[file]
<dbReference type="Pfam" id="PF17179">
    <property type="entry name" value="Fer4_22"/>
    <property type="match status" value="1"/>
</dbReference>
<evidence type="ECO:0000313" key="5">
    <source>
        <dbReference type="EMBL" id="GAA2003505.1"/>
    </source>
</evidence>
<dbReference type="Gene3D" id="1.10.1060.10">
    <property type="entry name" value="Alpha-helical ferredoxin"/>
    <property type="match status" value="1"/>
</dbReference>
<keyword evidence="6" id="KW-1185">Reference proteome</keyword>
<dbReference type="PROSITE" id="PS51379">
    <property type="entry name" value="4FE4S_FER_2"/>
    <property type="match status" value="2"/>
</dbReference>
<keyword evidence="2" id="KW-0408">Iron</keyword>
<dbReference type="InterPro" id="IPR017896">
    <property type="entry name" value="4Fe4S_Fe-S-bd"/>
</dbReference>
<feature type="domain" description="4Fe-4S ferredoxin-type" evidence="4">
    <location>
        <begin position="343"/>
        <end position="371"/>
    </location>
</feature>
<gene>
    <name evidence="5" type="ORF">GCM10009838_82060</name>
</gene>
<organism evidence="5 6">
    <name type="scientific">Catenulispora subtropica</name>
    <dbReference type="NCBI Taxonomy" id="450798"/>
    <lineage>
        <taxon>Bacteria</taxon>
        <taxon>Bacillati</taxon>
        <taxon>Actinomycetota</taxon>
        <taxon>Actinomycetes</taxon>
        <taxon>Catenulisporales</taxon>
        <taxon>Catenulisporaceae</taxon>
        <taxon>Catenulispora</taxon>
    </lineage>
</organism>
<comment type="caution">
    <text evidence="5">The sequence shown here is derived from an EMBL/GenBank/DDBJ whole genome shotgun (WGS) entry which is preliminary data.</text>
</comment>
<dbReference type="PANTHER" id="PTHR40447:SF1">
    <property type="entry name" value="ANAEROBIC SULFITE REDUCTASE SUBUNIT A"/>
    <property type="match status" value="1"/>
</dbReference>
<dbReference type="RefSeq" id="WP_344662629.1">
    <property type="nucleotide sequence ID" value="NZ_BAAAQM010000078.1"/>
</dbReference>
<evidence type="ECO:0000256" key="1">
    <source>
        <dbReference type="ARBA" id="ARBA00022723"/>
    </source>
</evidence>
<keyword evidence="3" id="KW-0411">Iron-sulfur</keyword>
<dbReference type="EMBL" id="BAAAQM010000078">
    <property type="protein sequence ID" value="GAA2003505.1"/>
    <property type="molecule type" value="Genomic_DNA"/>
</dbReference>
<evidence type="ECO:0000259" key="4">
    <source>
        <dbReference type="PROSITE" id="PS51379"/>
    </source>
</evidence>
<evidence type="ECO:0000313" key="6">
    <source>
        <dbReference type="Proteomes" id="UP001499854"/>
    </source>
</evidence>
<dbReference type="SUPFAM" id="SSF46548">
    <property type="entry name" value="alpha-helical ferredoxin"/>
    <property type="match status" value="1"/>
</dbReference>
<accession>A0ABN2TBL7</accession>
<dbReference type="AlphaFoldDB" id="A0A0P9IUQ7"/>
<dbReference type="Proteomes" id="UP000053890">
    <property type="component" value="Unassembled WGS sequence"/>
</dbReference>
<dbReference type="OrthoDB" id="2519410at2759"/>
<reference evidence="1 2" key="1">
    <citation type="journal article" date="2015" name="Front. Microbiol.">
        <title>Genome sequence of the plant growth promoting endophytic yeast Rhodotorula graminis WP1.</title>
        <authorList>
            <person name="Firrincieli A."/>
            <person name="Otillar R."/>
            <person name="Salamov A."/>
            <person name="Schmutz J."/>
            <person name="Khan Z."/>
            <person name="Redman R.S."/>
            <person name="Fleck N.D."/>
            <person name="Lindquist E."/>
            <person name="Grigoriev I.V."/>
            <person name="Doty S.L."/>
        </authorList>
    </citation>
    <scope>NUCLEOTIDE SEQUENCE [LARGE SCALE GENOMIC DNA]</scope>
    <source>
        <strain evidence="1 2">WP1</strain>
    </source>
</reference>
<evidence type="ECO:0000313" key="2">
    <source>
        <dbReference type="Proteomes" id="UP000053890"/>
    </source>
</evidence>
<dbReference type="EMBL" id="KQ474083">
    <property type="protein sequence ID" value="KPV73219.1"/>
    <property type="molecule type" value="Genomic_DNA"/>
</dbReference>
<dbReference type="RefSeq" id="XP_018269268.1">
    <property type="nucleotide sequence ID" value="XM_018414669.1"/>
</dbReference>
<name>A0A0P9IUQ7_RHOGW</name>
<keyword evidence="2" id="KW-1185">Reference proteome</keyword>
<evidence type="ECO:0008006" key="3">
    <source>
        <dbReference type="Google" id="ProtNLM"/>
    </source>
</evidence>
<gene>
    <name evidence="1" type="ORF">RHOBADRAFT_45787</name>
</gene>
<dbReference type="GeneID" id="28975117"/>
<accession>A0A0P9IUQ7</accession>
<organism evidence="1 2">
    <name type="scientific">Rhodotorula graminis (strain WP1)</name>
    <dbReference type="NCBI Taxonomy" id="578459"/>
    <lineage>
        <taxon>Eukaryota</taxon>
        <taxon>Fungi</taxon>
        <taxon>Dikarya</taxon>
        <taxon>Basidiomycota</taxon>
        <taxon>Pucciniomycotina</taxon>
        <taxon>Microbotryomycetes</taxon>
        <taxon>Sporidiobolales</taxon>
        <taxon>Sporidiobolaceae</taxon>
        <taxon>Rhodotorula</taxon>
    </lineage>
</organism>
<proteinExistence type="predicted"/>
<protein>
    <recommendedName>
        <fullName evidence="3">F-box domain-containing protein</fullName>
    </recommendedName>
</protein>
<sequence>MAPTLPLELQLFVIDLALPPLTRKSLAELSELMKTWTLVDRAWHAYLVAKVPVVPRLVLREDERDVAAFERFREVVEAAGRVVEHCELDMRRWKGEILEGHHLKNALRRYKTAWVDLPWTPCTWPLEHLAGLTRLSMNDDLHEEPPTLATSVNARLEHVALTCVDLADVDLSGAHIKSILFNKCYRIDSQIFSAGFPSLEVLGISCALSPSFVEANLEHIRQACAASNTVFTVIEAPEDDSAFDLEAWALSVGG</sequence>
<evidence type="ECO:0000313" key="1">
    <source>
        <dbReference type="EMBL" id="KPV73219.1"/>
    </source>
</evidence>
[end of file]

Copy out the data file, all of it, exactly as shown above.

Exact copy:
<dbReference type="Pfam" id="PF17179">
    <property type="entry name" value="Fer4_22"/>
    <property type="match status" value="1"/>
</dbReference>
<evidence type="ECO:0000313" key="5">
    <source>
        <dbReference type="EMBL" id="GAA2003505.1"/>
    </source>
</evidence>
<dbReference type="Gene3D" id="1.10.1060.10">
    <property type="entry name" value="Alpha-helical ferredoxin"/>
    <property type="match status" value="1"/>
</dbReference>
<keyword evidence="6" id="KW-1185">Reference proteome</keyword>
<dbReference type="PROSITE" id="PS51379">
    <property type="entry name" value="4FE4S_FER_2"/>
    <property type="match status" value="2"/>
</dbReference>
<keyword evidence="2" id="KW-0408">Iron</keyword>
<dbReference type="InterPro" id="IPR017896">
    <property type="entry name" value="4Fe4S_Fe-S-bd"/>
</dbReference>
<feature type="domain" description="4Fe-4S ferredoxin-type" evidence="4">
    <location>
        <begin position="343"/>
        <end position="371"/>
    </location>
</feature>
<gene>
    <name evidence="5" type="ORF">GCM10009838_82060</name>
</gene>
<organism evidence="5 6">
    <name type="scientific">Catenulispora subtropica</name>
    <dbReference type="NCBI Taxonomy" id="450798"/>
    <lineage>
        <taxon>Bacteria</taxon>
        <taxon>Bacillati</taxon>
        <taxon>Actinomycetota</taxon>
        <taxon>Actinomycetes</taxon>
        <taxon>Catenulisporales</taxon>
        <taxon>Catenulisporaceae</taxon>
        <taxon>Catenulispora</taxon>
    </lineage>
</organism>
<comment type="caution">
    <text evidence="5">The sequence shown here is derived from an EMBL/GenBank/DDBJ whole genome shotgun (WGS) entry which is preliminary data.</text>
</comment>
<dbReference type="PANTHER" id="PTHR40447:SF1">
    <property type="entry name" value="ANAEROBIC SULFITE REDUCTASE SUBUNIT A"/>
    <property type="match status" value="1"/>
</dbReference>
<dbReference type="RefSeq" id="WP_344662629.1">
    <property type="nucleotide sequence ID" value="NZ_BAAAQM010000078.1"/>
</dbReference>
<evidence type="ECO:0000256" key="1">
    <source>
        <dbReference type="ARBA" id="ARBA00022723"/>
    </source>
</evidence>
<keyword evidence="3" id="KW-0411">Iron-sulfur</keyword>
<dbReference type="EMBL" id="BAAAQM010000078">
    <property type="protein sequence ID" value="GAA2003505.1"/>
    <property type="molecule type" value="Genomic_DNA"/>
</dbReference>
<evidence type="ECO:0000259" key="4">
    <source>
        <dbReference type="PROSITE" id="PS51379"/>
    </source>
</evidence>
<evidence type="ECO:0000313" key="6">
    <source>
        <dbReference type="Proteomes" id="UP001499854"/>
    </source>
</evidence>
<dbReference type="SUPFAM" id="SSF46548">
    <property type="entry name" value="alpha-helical ferredoxin"/>
    <property type="match status" value="1"/>
</dbReference>
<accession>A0ABN2TBL7</accession>
<dbReference type="AlphaFoldDB" id="A0A0P9IUQ7"/>
<dbReference type="Proteomes" id="UP000053890">
    <property type="component" value="Unassembled WGS sequence"/>
</dbReference>
<dbReference type="OrthoDB" id="2519410at2759"/>
<reference evidence="1 2" key="1">
    <citation type="journal article" date="2015" name="Front. Microbiol.">
        <title>Genome sequence of the plant growth promoting endophytic yeast Rhodotorula graminis WP1.</title>
        <authorList>
            <person name="Firrincieli A."/>
            <person name="Otillar R."/>
            <person name="Salamov A."/>
            <person name="Schmutz J."/>
            <person name="Khan Z."/>
            <person name="Redman R.S."/>
            <person name="Fleck N.D."/>
            <person name="Lindquist E."/>
            <person name="Grigoriev I.V."/>
            <person name="Doty S.L."/>
        </authorList>
    </citation>
    <scope>NUCLEOTIDE SEQUENCE [LARGE SCALE GENOMIC DNA]</scope>
    <source>
        <strain evidence="1 2">WP1</strain>
    </source>
</reference>
<evidence type="ECO:0000313" key="2">
    <source>
        <dbReference type="Proteomes" id="UP000053890"/>
    </source>
</evidence>
<dbReference type="EMBL" id="KQ474083">
    <property type="protein sequence ID" value="KPV73219.1"/>
    <property type="molecule type" value="Genomic_DNA"/>
</dbReference>
<dbReference type="RefSeq" id="XP_018269268.1">
    <property type="nucleotide sequence ID" value="XM_018414669.1"/>
</dbReference>
<name>A0A0P9IUQ7_RHOGW</name>
<keyword evidence="2" id="KW-1185">Reference proteome</keyword>
<evidence type="ECO:0008006" key="3">
    <source>
        <dbReference type="Google" id="ProtNLM"/>
    </source>
</evidence>
<gene>
    <name evidence="1" type="ORF">RHOBADRAFT_45787</name>
</gene>
<dbReference type="GeneID" id="28975117"/>
<accession>A0A0P9IUQ7</accession>
<organism evidence="1 2">
    <name type="scientific">Rhodotorula graminis (strain WP1)</name>
    <dbReference type="NCBI Taxonomy" id="578459"/>
    <lineage>
        <taxon>Eukaryota</taxon>
        <taxon>Fungi</taxon>
        <taxon>Dikarya</taxon>
        <taxon>Basidiomycota</taxon>
        <taxon>Pucciniomycotina</taxon>
        <taxon>Microbotryomycetes</taxon>
        <taxon>Sporidiobolales</taxon>
        <taxon>Sporidiobolaceae</taxon>
        <taxon>Rhodotorula</taxon>
    </lineage>
</organism>
<proteinExistence type="predicted"/>
<protein>
    <recommendedName>
        <fullName evidence="3">F-box domain-containing protein</fullName>
    </recommendedName>
</protein>
<sequence>MAPTLPLELQLFVIDLALPPLTRKSLAELSELMKTWTLVDRAWHAYLVAKVPVVPRLVLREDERDVAAFERFREVVEAAGRVVEHCELDMRRWKGEILEGHHLKNALRRYKTAWVDLPWTPCTWPLEHLAGLTRLSMNDDLHEEPPTLATSVNARLEHVALTCVDLADVDLSGAHIKSILFNKCYRIDSQIFSAGFPSLEVLGISCALSPSFVEANLEHIRQACAASNTVFTVIEAPEDDSAFDLEAWALSVGG</sequence>
<evidence type="ECO:0000313" key="1">
    <source>
        <dbReference type="EMBL" id="KPV73219.1"/>
    </source>
</evidence>